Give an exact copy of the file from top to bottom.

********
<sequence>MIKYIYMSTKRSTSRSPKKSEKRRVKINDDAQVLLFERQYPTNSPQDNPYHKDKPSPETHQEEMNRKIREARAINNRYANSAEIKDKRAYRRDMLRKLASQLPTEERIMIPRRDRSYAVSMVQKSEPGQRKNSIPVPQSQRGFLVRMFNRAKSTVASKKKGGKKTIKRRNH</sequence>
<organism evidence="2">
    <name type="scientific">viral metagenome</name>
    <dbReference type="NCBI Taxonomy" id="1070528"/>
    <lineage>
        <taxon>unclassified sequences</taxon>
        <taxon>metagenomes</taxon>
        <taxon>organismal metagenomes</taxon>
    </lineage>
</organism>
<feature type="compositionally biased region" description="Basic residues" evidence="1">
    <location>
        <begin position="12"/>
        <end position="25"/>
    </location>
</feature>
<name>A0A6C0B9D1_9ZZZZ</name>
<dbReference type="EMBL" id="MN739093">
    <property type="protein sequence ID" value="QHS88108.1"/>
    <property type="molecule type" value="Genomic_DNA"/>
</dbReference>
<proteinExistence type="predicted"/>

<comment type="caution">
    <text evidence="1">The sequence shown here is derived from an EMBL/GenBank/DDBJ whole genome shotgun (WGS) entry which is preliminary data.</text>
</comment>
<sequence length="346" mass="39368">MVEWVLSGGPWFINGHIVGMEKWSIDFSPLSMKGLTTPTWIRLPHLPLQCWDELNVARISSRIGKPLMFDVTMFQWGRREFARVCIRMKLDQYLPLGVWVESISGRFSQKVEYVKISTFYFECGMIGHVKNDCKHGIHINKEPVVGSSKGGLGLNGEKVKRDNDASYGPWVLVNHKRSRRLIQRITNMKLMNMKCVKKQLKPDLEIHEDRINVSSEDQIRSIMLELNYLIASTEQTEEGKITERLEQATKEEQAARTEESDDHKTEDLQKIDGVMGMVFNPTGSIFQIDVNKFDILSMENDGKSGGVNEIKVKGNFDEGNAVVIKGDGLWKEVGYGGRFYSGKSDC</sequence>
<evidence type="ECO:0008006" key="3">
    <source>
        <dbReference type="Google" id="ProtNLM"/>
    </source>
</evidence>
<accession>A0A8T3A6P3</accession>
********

<sequence>MIKYIYMSTKRSTSRSPKKSEKRRVKINDDAQVLLFERQYPTNSPQDNPYHKDKPSPETHQEEMNRKIREARAINNRYANSAEIKDKRAYRRDMLRKLASQLPTEERIMIPRRDRSYAVSMVQKSEPGQRKNSIPVPQSQRGFLVRMFNRAKSTVASKKKGGKKTIKRRNH</sequence>
<organism evidence="2">
    <name type="scientific">viral metagenome</name>
    <dbReference type="NCBI Taxonomy" id="1070528"/>
    <lineage>
        <taxon>unclassified sequences</taxon>
        <taxon>metagenomes</taxon>
        <taxon>organismal metagenomes</taxon>
    </lineage>
</organism>
<feature type="compositionally biased region" description="Basic residues" evidence="1">
    <location>
        <begin position="12"/>
        <end position="25"/>
    </location>
</feature>
<name>A0A6C0B9D1_9ZZZZ</name>
<dbReference type="EMBL" id="MN739093">
    <property type="protein sequence ID" value="QHS88108.1"/>
    <property type="molecule type" value="Genomic_DNA"/>
</dbReference>
<proteinExistence type="predicted"/>

<comment type="caution">
    <text evidence="1">The sequence shown here is derived from an EMBL/GenBank/DDBJ whole genome shotgun (WGS) entry which is preliminary data.</text>
</comment>
<sequence length="346" mass="39368">MVEWVLSGGPWFINGHIVGMEKWSIDFSPLSMKGLTTPTWIRLPHLPLQCWDELNVARISSRIGKPLMFDVTMFQWGRREFARVCIRMKLDQYLPLGVWVESISGRFSQKVEYVKISTFYFECGMIGHVKNDCKHGIHINKEPVVGSSKGGLGLNGEKVKRDNDASYGPWVLVNHKRSRRLIQRITNMKLMNMKCVKKQLKPDLEIHEDRINVSSEDQIRSIMLELNYLIASTEQTEEGKITERLEQATKEEQAARTEESDDHKTEDLQKIDGVMGMVFNPTGSIFQIDVNKFDILSMENDGKSGGVNEIKVKGNFDEGNAVVIKGDGLWKEVGYGGRFYSGKSDC</sequence>
<evidence type="ECO:0008006" key="3">
    <source>
        <dbReference type="Google" id="ProtNLM"/>
    </source>
</evidence>
<accession>A0A8T3A6P3</accession>